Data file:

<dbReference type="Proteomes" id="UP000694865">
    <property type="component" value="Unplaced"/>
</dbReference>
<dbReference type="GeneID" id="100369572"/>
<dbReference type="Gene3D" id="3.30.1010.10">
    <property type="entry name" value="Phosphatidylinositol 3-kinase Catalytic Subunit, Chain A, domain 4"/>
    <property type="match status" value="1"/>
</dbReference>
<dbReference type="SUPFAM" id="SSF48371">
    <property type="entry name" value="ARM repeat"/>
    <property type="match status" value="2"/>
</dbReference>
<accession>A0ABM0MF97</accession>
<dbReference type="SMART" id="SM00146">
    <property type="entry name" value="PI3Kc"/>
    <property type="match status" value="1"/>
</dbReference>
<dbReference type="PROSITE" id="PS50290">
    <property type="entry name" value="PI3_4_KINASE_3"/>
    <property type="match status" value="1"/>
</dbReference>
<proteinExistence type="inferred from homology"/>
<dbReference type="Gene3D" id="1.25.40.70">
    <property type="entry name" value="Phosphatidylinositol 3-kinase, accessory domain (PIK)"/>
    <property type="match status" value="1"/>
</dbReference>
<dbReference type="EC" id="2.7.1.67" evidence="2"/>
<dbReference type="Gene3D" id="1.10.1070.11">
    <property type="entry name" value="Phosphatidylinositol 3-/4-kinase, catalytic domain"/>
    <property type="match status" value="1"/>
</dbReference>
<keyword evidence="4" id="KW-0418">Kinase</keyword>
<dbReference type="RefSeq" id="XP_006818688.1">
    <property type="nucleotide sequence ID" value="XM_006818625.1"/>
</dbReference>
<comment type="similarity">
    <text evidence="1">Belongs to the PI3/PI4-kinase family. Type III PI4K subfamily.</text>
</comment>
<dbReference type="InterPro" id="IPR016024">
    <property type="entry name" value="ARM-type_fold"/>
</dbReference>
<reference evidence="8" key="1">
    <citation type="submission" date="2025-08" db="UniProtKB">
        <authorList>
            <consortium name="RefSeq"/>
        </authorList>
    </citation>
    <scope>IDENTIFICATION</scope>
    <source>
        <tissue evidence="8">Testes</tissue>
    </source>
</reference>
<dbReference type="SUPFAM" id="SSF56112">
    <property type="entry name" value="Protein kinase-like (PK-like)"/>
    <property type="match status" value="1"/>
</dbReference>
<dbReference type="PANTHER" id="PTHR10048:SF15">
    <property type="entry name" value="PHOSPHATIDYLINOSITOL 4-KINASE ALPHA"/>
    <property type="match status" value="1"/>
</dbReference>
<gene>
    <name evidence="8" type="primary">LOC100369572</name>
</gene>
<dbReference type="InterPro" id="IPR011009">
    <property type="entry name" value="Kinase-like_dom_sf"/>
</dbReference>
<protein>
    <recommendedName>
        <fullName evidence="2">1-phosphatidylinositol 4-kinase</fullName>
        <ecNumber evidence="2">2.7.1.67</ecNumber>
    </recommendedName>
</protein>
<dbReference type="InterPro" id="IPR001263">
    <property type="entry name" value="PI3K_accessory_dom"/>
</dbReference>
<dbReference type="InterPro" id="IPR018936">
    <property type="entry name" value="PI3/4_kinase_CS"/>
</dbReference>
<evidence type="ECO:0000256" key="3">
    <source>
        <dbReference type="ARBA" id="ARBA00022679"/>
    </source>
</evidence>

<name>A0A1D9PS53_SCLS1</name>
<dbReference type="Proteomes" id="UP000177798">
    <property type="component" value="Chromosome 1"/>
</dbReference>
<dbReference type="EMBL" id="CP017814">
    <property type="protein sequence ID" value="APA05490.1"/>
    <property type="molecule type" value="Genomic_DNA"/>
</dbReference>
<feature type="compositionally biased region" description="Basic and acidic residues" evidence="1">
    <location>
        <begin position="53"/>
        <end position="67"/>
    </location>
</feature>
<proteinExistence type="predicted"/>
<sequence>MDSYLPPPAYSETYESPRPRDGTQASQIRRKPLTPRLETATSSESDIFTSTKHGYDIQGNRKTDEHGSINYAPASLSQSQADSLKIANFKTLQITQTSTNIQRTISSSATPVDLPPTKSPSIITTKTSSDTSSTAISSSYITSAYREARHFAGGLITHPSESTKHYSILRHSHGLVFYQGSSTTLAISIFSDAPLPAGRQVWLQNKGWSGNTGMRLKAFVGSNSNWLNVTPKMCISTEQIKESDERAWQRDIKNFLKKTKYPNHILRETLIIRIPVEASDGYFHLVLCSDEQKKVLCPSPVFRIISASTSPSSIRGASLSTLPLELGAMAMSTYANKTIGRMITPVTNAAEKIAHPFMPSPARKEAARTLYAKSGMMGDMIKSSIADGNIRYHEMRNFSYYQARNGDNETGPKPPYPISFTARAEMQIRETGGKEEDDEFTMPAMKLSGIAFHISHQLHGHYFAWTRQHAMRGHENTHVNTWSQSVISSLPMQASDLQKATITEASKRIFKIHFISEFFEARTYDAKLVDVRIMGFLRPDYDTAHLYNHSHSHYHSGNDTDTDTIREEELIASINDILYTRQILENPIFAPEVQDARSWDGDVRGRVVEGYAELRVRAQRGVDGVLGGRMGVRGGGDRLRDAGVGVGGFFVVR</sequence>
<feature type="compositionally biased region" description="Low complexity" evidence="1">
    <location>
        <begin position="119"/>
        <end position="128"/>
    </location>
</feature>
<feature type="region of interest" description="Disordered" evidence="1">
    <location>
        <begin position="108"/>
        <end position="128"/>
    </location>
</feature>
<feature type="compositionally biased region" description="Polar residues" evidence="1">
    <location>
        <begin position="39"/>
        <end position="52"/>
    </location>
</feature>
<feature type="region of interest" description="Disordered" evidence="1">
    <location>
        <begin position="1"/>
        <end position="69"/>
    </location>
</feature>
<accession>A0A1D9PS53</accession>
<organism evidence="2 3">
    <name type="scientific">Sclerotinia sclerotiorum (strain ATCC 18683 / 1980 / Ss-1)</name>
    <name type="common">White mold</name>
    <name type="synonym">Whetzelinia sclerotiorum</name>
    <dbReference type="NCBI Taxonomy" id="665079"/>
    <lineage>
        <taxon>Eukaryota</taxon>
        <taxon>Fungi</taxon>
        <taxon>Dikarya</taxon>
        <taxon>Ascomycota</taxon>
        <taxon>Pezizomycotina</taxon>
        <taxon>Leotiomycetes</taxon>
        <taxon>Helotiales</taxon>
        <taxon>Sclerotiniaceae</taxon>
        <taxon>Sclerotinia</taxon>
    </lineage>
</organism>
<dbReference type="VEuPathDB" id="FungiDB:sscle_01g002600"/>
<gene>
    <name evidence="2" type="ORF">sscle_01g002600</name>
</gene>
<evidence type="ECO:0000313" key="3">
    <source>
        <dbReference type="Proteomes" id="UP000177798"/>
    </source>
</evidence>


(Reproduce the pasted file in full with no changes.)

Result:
<dbReference type="Proteomes" id="UP000694865">
    <property type="component" value="Unplaced"/>
</dbReference>
<dbReference type="GeneID" id="100369572"/>
<dbReference type="Gene3D" id="3.30.1010.10">
    <property type="entry name" value="Phosphatidylinositol 3-kinase Catalytic Subunit, Chain A, domain 4"/>
    <property type="match status" value="1"/>
</dbReference>
<dbReference type="SUPFAM" id="SSF48371">
    <property type="entry name" value="ARM repeat"/>
    <property type="match status" value="2"/>
</dbReference>
<accession>A0ABM0MF97</accession>
<dbReference type="SMART" id="SM00146">
    <property type="entry name" value="PI3Kc"/>
    <property type="match status" value="1"/>
</dbReference>
<dbReference type="PROSITE" id="PS50290">
    <property type="entry name" value="PI3_4_KINASE_3"/>
    <property type="match status" value="1"/>
</dbReference>
<proteinExistence type="inferred from homology"/>
<dbReference type="Gene3D" id="1.25.40.70">
    <property type="entry name" value="Phosphatidylinositol 3-kinase, accessory domain (PIK)"/>
    <property type="match status" value="1"/>
</dbReference>
<dbReference type="EC" id="2.7.1.67" evidence="2"/>
<dbReference type="Gene3D" id="1.10.1070.11">
    <property type="entry name" value="Phosphatidylinositol 3-/4-kinase, catalytic domain"/>
    <property type="match status" value="1"/>
</dbReference>
<keyword evidence="4" id="KW-0418">Kinase</keyword>
<dbReference type="RefSeq" id="XP_006818688.1">
    <property type="nucleotide sequence ID" value="XM_006818625.1"/>
</dbReference>
<comment type="similarity">
    <text evidence="1">Belongs to the PI3/PI4-kinase family. Type III PI4K subfamily.</text>
</comment>
<dbReference type="InterPro" id="IPR016024">
    <property type="entry name" value="ARM-type_fold"/>
</dbReference>
<reference evidence="8" key="1">
    <citation type="submission" date="2025-08" db="UniProtKB">
        <authorList>
            <consortium name="RefSeq"/>
        </authorList>
    </citation>
    <scope>IDENTIFICATION</scope>
    <source>
        <tissue evidence="8">Testes</tissue>
    </source>
</reference>
<dbReference type="SUPFAM" id="SSF56112">
    <property type="entry name" value="Protein kinase-like (PK-like)"/>
    <property type="match status" value="1"/>
</dbReference>
<dbReference type="PANTHER" id="PTHR10048:SF15">
    <property type="entry name" value="PHOSPHATIDYLINOSITOL 4-KINASE ALPHA"/>
    <property type="match status" value="1"/>
</dbReference>
<gene>
    <name evidence="8" type="primary">LOC100369572</name>
</gene>
<dbReference type="InterPro" id="IPR011009">
    <property type="entry name" value="Kinase-like_dom_sf"/>
</dbReference>
<protein>
    <recommendedName>
        <fullName evidence="2">1-phosphatidylinositol 4-kinase</fullName>
        <ecNumber evidence="2">2.7.1.67</ecNumber>
    </recommendedName>
</protein>
<dbReference type="InterPro" id="IPR001263">
    <property type="entry name" value="PI3K_accessory_dom"/>
</dbReference>
<dbReference type="InterPro" id="IPR018936">
    <property type="entry name" value="PI3/4_kinase_CS"/>
</dbReference>
<evidence type="ECO:0000256" key="3">
    <source>
        <dbReference type="ARBA" id="ARBA00022679"/>
    </source>
</evidence>

<name>A0A1D9PS53_SCLS1</name>
<dbReference type="Proteomes" id="UP000177798">
    <property type="component" value="Chromosome 1"/>
</dbReference>
<dbReference type="EMBL" id="CP017814">
    <property type="protein sequence ID" value="APA05490.1"/>
    <property type="molecule type" value="Genomic_DNA"/>
</dbReference>
<feature type="compositionally biased region" description="Basic and acidic residues" evidence="1">
    <location>
        <begin position="53"/>
        <end position="67"/>
    </location>
</feature>
<proteinExistence type="predicted"/>
<sequence>MDSYLPPPAYSETYESPRPRDGTQASQIRRKPLTPRLETATSSESDIFTSTKHGYDIQGNRKTDEHGSINYAPASLSQSQADSLKIANFKTLQITQTSTNIQRTISSSATPVDLPPTKSPSIITTKTSSDTSSTAISSSYITSAYREARHFAGGLITHPSESTKHYSILRHSHGLVFYQGSSTTLAISIFSDAPLPAGRQVWLQNKGWSGNTGMRLKAFVGSNSNWLNVTPKMCISTEQIKESDERAWQRDIKNFLKKTKYPNHILRETLIIRIPVEASDGYFHLVLCSDEQKKVLCPSPVFRIISASTSPSSIRGASLSTLPLELGAMAMSTYANKTIGRMITPVTNAAEKIAHPFMPSPARKEAARTLYAKSGMMGDMIKSSIADGNIRYHEMRNFSYYQARNGDNETGPKPPYPISFTARAEMQIRETGGKEEDDEFTMPAMKLSGIAFHISHQLHGHYFAWTRQHAMRGHENTHVNTWSQSVISSLPMQASDLQKATITEASKRIFKIHFISEFFEARTYDAKLVDVRIMGFLRPDYDTAHLYNHSHSHYHSGNDTDTDTIREEELIASINDILYTRQILENPIFAPEVQDARSWDGDVRGRVVEGYAELRVRAQRGVDGVLGGRMGVRGGGDRLRDAGVGVGGFFVVR</sequence>
<feature type="compositionally biased region" description="Low complexity" evidence="1">
    <location>
        <begin position="119"/>
        <end position="128"/>
    </location>
</feature>
<feature type="region of interest" description="Disordered" evidence="1">
    <location>
        <begin position="108"/>
        <end position="128"/>
    </location>
</feature>
<feature type="compositionally biased region" description="Polar residues" evidence="1">
    <location>
        <begin position="39"/>
        <end position="52"/>
    </location>
</feature>
<feature type="region of interest" description="Disordered" evidence="1">
    <location>
        <begin position="1"/>
        <end position="69"/>
    </location>
</feature>
<accession>A0A1D9PS53</accession>
<organism evidence="2 3">
    <name type="scientific">Sclerotinia sclerotiorum (strain ATCC 18683 / 1980 / Ss-1)</name>
    <name type="common">White mold</name>
    <name type="synonym">Whetzelinia sclerotiorum</name>
    <dbReference type="NCBI Taxonomy" id="665079"/>
    <lineage>
        <taxon>Eukaryota</taxon>
        <taxon>Fungi</taxon>
        <taxon>Dikarya</taxon>
        <taxon>Ascomycota</taxon>
        <taxon>Pezizomycotina</taxon>
        <taxon>Leotiomycetes</taxon>
        <taxon>Helotiales</taxon>
        <taxon>Sclerotiniaceae</taxon>
        <taxon>Sclerotinia</taxon>
    </lineage>
</organism>
<dbReference type="VEuPathDB" id="FungiDB:sscle_01g002600"/>
<gene>
    <name evidence="2" type="ORF">sscle_01g002600</name>
</gene>
<evidence type="ECO:0000313" key="3">
    <source>
        <dbReference type="Proteomes" id="UP000177798"/>
    </source>
</evidence>